Striking harmony

2009-08-29 15:13

THIS morning some international artists who were part of this

year’s yearly Standard Bank Joy of Jazz will be boarding flights for home.

But Swiss-based harp player Andreas Vollenweider will remain for

just a little longer.

“I will be spending some time with my sister Tina whom I haven’t

seen for too long,” he said with an infectious chuckle. “She is married to a

South African guy, so yes, I have relatives here.”

On Friday night Vollenweider, accompanied by internationally

acclaimed multi-instrumentalist and jazz great Pops Mohamed, dazzled music fans

at the Mbira Stage in Newtown, Johannesburg.

The Joburg gig is celebrating a decade of showcasing top local and

international jazz stars.

On the night revellers were bopping their heads, tapping their toes

and moving to the sound of great musos.

As part of his impressive set Vollenweider (55) played songs from

his new album AIR, which has a deep soothing orchestral feel, and a wide

selection from his previous body of work.

Our local lads, vocal group Africapella, making their debut at the

extravaganza, gave a sterling performance. Bravo!

“I feel very much at home here ... I love this country,”

Vollenweider told me earlier. “When I first heard Abdullah Ibrahim I thought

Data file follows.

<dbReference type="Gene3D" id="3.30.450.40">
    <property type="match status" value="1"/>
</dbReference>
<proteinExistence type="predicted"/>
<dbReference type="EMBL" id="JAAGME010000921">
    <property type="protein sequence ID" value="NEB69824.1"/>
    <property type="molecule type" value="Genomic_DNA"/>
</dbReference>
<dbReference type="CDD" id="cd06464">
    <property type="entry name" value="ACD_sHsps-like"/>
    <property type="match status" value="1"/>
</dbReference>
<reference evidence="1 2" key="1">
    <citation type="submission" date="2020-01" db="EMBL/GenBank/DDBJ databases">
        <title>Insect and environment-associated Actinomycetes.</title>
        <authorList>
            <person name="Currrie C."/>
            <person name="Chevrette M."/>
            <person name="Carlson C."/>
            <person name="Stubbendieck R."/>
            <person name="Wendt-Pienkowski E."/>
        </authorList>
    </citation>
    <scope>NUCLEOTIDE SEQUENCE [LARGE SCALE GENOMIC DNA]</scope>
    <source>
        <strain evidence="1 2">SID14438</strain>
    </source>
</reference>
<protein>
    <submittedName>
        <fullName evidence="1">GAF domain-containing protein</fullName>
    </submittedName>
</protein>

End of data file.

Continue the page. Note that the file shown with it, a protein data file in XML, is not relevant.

this man is playing my kind of music. Ibrahim has this ability to play a

repetitive sonata using a left hand while the right hand is making this

three-part harmony ... it’s so beautiful and amazing,” he said the night before

the show, while enjoying milky green tea at the Crowne Plaza hotel in

Rosebank.

Having sold more than 15 million records in 47 countries, achieved

a Grammy Award and several Grammy nominations as well as playing 3?432 concerts,

including the Cape Town International Jazz and Bloemfontein Macufe jazz

festival, Vollenweider said: “It’s a privilege to play music. I don’t call it

work, it’s about stimulating the mind.”

A self-taught multi-instrumentalist, Vollenweider said he does not

see himself as a musician but a storyteller. “I’m using music to tell stories,”

he said, tossing his bushy wild hair in the air.

In 1975 he discovered the harp and developed his own style,

tailoring the instrument to his needs.

Four years later he released his debut album, Eine Art Suite in

XIII Teilen, which launched his career.

Today he has composed scores for film, theatre and TV productions.

If he is not in his study working on his autobiography,

Vollenweider says he spends most of his time with disadvantaged children from

all over the world, including in Kensington, Johannesburg.

“When I return here I would like to reconnect with other South

Africans like my friends Ibrahim, Ladysmith Black Mambazo and Busi Mhlongo,” he

said.


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